11.8 C
Sunday, October 1, 2023
EuropeUkraine: IAEA experts arrive in Zaporizhzhia ahead of mission to nuclear plant

Ukraine: IAEA experts arrive in Zaporizhzhia ahead of mission to nuclear plant

DISCLAIMER: Information and opinions reproduced in the articles are the ones of those stating them and it is their own responsibility. Publication in The European Times does not automatically means endorsement of the view, but the right to express it.

DISCLAIMER TRANSLATIONS: All articles in this site are published in English. The translated versions are done through an automated process known as neural translations. If in doubt, always refer to the original article. Thank you for understanding.

More from the author

Zelensky Salutes the Spirit of a Free Nation on Independence Day

Ukraine: President Zelensky Salutes the Spirit of a Free Nation on Independence Day

On the occasion of Ukraine's Independence Day, President Volodymyr Zelensky took a moment to extend his wishes to the people of Ukraine.

The Kia brand wants to flee Russia for Kazakhstan

Hyundai is also losing hope and considering selling its plant in St. Petersburg, according to Moscow media

Experts from the International Atomic Energy Agency (IAEA) arrived in the Ukrainian city of Zaporizhzhia on Wednesday, the latest stage in their efforts to inspect conditions at the embattled nuclear power plant there.

Speaking to reporters, agency chief Rafael Mariano Grossi expressed confidence that they will be able to safely conduct their technical mission, which follows months of consultations amid fears of a potential catastrophe at Europe’s largest nuclear facility.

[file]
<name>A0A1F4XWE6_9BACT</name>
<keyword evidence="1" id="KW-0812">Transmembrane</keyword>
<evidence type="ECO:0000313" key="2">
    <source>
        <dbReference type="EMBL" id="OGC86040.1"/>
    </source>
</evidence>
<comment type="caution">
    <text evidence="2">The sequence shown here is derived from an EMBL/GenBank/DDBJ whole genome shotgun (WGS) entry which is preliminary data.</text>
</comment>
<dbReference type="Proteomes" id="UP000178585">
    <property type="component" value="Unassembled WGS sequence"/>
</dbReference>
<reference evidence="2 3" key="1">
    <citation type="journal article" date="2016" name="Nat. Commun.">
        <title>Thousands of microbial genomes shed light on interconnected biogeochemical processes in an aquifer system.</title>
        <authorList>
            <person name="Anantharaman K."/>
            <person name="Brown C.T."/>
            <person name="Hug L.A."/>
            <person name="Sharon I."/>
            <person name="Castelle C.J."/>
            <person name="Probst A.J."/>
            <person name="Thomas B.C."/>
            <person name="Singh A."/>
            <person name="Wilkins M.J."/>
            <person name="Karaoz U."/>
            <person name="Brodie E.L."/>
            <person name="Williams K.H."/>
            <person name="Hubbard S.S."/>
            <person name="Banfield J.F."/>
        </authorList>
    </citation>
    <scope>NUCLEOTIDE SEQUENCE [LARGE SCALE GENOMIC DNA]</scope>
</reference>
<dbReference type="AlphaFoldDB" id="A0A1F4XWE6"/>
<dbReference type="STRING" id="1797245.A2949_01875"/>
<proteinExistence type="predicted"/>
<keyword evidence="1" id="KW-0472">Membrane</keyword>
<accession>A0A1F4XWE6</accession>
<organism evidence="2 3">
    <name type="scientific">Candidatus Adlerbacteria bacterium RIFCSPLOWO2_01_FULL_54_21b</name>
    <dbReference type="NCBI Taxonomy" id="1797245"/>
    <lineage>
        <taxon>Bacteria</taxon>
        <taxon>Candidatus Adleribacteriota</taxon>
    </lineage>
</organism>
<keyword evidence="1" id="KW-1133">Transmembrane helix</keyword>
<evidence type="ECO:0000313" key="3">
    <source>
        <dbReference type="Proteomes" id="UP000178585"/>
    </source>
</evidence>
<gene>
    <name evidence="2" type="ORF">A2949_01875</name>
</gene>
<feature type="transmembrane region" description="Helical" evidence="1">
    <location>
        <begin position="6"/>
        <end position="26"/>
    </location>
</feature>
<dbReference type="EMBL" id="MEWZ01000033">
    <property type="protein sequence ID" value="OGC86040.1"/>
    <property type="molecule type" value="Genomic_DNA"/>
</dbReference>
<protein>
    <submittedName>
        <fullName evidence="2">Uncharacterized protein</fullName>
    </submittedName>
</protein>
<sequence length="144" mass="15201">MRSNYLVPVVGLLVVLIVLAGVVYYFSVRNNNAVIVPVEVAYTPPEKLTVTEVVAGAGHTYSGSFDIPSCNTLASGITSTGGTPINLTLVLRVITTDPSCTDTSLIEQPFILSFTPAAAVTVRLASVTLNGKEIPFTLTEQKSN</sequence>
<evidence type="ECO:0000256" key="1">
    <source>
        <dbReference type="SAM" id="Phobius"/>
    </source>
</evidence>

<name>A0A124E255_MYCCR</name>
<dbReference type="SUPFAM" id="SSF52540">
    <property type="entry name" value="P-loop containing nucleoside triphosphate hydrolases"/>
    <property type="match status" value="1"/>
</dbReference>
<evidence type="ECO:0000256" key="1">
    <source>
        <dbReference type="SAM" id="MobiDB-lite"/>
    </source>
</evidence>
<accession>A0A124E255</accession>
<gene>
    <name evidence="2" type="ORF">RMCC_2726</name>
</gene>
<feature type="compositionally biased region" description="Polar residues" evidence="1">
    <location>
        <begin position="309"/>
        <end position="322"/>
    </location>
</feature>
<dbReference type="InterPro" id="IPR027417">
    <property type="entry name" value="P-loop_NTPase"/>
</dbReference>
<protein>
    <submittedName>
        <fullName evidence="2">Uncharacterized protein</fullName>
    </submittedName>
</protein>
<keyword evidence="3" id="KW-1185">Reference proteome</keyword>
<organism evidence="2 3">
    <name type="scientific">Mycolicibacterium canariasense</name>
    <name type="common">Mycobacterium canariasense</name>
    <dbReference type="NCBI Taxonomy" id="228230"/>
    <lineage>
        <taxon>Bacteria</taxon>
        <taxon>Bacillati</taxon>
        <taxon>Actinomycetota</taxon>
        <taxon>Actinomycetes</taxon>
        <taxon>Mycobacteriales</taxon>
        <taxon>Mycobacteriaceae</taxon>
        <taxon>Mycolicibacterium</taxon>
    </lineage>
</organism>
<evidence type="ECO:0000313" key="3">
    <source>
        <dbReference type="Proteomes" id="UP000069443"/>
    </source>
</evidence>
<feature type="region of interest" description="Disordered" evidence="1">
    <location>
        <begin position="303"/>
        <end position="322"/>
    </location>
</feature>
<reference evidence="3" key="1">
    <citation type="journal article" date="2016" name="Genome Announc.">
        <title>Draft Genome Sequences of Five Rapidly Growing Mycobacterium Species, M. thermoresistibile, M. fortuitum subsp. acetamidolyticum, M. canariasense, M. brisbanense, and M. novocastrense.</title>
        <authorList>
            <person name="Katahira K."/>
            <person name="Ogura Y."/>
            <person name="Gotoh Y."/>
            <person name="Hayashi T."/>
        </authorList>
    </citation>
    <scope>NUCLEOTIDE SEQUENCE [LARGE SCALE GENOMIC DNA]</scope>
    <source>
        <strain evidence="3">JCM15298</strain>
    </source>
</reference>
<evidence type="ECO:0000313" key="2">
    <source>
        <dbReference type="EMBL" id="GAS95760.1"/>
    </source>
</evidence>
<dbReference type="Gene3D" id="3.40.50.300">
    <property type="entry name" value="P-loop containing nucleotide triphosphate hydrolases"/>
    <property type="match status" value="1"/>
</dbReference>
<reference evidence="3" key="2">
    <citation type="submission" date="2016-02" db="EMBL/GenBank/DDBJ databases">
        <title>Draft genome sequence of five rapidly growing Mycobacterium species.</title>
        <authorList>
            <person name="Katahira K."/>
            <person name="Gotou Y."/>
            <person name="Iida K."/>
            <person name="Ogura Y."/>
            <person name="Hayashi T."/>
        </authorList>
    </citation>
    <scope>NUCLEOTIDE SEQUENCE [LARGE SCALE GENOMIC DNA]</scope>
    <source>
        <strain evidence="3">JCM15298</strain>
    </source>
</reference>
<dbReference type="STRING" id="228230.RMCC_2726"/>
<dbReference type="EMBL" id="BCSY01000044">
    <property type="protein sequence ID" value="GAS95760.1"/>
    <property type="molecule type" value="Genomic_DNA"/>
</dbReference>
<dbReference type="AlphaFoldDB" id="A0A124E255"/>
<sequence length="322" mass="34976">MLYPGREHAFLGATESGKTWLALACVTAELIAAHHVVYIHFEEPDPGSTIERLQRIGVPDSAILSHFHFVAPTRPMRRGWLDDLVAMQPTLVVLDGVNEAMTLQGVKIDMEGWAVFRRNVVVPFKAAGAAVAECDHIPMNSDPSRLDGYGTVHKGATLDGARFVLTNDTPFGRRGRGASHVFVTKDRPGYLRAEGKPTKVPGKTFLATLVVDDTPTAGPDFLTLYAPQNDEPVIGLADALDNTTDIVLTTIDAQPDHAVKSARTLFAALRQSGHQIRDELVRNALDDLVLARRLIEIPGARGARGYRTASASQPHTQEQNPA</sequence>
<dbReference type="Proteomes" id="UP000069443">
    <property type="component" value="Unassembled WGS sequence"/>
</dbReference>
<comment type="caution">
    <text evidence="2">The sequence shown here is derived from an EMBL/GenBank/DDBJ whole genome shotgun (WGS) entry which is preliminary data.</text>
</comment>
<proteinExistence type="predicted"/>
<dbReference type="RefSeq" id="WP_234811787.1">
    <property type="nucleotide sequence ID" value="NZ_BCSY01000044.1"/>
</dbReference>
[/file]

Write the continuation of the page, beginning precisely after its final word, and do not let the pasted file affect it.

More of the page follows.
Potential for ‘prolonged’ mission 

The mission will take a few days, he said, though adding that it could be “prolonged” if they can establish a continued presence at the site.

The Zaporizhzhia Nuclear Power Plant has been occupied by Russian forces since the early weeks of the conflict and has come under repeated shelling in recent weeks. 

Asked if he believed Russia will allow the agency to see what is really happening there, Mr Grossi responded that his team is made up of very experienced people. 

“I bring here the best and the brightest in safeguards, in safety, in security, and we will have a pretty good idea of what’s going on,” he said.

Political will

Mr Grossi was also asked by a journalist, how they could help avoid a feared meltdown or nuclear incident at the plant. 

“This a matter of political will,” he said. “It’s a matter that has to do with the countries that are in this conflict, in particular the Russian Federation, which is occupying the place.”  

Mr Grossi is leading the 13-member mission from the Vienna-based IAEA, which set out for Ukraine on Monday. He met with President Volodymyr Zelenskyy in the capital, Kyiv, the following day.

The team’s priorities include ensuring nuclear safety and security at the plant, as well as undertaking vital safeguard activities, and assessing the working conditions of the Ukraine personnel working there.

- Advertisement -
- Advertisement -
- Advertisement -
- Advertisement -

Must read

Latest articles

- Advertisement -